Pokémon isn’t confined by its games either. There is an amazing among of Pokémon merchandise out there, especially in Japan, where they are still very much in love with their little critters. I really find it interesting just how much that country obsesses over all of its pop culture icons, not just Pokémon. Doraemon, Detective Conan, Hello Kitty, Gundam — so many things retain worship-worthy statuses within their culture decade after decade. If there’s only Japan to consider, it’s easy to say that Pokémon will last forever, but that its still got International momentum, that’s even more amazing.
Back to the merchandise though, the market for various Pokégoods is pretty incredible. According to Gin, its main maintainer, tens of thousands of dollars change hands on the Pokémon Collectors community on Livejournal every month. Collectors are from all over the world and the general mood is obsessive. Very obsessive. Most collectors like to focus on a few specific Pokémon. More ambitious ones will go after certain types. Since most Pokémon merch is sold only in Japan, and since many items are promo-only or otherwise retardedly hard to find online, its common for deputy services to be used. Collectors of Eeveelutions in particular face daunting prices for some very sought-after items. Says Gin, “[T]he person using brianjapan just paid about 220-240$ (after fees) for a one centimeter long [U]mbreon.” Collecting Pokémon is SERIOUS BUSINESS, for real.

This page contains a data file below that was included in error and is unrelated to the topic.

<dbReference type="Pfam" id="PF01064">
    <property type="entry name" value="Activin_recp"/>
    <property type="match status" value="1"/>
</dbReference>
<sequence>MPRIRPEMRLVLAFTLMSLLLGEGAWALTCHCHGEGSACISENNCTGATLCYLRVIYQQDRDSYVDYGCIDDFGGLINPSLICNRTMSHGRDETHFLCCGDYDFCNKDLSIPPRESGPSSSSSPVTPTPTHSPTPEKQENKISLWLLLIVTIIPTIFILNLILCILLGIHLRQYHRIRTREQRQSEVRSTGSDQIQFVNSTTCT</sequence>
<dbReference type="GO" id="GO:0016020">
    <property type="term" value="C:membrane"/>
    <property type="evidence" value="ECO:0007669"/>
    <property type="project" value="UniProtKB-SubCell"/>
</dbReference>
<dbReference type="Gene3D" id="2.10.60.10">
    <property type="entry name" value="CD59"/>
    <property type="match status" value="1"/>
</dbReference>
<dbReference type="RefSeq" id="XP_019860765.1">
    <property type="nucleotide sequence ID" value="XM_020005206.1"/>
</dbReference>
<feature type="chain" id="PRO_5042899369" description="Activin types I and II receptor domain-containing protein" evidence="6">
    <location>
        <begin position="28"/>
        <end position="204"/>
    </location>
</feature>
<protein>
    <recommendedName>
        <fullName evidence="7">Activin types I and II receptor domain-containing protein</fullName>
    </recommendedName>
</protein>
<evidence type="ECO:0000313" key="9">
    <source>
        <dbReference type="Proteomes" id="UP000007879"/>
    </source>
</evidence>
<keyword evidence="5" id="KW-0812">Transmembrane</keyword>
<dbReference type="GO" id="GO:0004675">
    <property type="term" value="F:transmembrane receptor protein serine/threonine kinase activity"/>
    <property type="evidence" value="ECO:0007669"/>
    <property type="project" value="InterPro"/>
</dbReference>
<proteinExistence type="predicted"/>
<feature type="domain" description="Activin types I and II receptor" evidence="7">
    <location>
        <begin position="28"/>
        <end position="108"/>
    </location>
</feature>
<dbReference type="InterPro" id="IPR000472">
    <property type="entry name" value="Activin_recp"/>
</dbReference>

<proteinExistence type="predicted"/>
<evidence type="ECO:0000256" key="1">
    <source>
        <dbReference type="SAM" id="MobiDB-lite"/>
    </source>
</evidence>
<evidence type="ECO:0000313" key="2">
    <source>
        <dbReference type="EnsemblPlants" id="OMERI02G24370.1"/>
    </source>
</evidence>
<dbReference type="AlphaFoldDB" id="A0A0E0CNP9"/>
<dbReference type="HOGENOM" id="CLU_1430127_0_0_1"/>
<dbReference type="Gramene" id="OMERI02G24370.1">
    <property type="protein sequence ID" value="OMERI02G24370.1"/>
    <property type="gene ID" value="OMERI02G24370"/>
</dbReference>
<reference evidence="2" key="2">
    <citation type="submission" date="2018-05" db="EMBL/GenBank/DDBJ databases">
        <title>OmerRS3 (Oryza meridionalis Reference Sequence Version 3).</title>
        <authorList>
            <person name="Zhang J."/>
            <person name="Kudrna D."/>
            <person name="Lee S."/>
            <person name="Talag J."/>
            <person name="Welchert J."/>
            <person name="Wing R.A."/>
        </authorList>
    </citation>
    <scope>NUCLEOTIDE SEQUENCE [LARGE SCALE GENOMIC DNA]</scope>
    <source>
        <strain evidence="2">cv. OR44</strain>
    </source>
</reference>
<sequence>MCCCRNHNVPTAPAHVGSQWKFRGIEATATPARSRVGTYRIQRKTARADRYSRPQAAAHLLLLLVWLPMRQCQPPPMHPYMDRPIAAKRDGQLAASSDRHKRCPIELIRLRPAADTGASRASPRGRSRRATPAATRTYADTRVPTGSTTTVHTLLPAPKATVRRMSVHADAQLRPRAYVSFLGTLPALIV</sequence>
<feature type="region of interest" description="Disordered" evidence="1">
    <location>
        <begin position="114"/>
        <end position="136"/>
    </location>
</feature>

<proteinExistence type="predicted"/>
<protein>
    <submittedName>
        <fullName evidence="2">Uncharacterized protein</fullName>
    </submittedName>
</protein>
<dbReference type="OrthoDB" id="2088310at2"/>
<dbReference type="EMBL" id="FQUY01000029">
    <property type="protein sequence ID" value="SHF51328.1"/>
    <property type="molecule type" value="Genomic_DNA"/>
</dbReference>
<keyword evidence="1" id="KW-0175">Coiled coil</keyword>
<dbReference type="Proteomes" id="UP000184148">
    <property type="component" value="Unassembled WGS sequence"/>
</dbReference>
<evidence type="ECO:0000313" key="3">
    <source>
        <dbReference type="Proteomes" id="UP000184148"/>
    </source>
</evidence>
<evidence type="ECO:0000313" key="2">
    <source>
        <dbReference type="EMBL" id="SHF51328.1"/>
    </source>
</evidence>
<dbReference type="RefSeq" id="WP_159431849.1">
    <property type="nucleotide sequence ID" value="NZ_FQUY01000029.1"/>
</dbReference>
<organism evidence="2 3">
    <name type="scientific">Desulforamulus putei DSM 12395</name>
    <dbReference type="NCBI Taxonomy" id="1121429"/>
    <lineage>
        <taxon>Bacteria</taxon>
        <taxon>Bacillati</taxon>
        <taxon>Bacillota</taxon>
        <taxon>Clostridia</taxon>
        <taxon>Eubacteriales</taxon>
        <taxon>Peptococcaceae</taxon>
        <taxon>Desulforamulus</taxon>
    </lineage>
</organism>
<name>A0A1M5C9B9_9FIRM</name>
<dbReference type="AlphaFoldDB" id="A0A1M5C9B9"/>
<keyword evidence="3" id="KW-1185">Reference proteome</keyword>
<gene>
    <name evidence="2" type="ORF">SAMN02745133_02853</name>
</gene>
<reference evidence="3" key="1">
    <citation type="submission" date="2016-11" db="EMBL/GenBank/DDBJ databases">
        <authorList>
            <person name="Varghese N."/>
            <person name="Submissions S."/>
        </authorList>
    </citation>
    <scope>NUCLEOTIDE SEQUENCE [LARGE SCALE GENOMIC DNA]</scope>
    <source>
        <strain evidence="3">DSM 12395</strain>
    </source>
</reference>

Collectors are crazy. I know because I’m one too. And that is why I also know that Pokémon is not going to die. Sure, there are collectors for almost every franchise in existence, but are they as widespread as they are for Pokémon? How many collectors of Teenage Mutant Ninja Turtles do you know? Of Evangelion? And what other franchise has the sheer volume of things to collect? It’s hard to collect if there are only a few items available. But with almost five hundred Pokémon and at least a dozen pieces of merch for each of them (even the random, unpopular ones. I’m not kidding!), Pokémon will not die. Not as long as people are willing to catch them all over and over again and to shell out some thirty thousand yen for a tiny figurine. I don’t mind anymore. As long as it’s still fun, Nintendo can keep at it as long as they damn well please and it’ll be all right with me. ♥ I, for one, would really love to see an Advance generation remake of Gold/Silver to go along with FireRed/LeafGreen.
In closing, I’ll leave you with some of my collection, though honestly, it’s very modest compared to most I know.
Below is every TCG card of Lapras except one (Misty’s Lapras, Japanese-only card), including three versions of the card from the Fossil expansion (holo, first-edition holo, and first-edition non-holo). Also, some miscellaneous stuff likethat Lorelei card? Dunno, lol.
And here’s where the collection actually sits on my shelf, along with my even more modest collections of the Totodile/Croconaw/Feraligatr evolution line and Ivysaur. Also: random other figures and crap I have.
Honestly, aside from the money issue, the only reason I don’t have more toys right now is because of lack of shelf space. Poor Knuckles has to sit on the lower shelf along with that random Agumon and my DS.
And awesomely enough? Just as I was wrapping up this post, my roommate walks in and hands me a copy of Pokémon Platinum, which I hadn’t planned on getting because of time/money deficiency. I love my friends.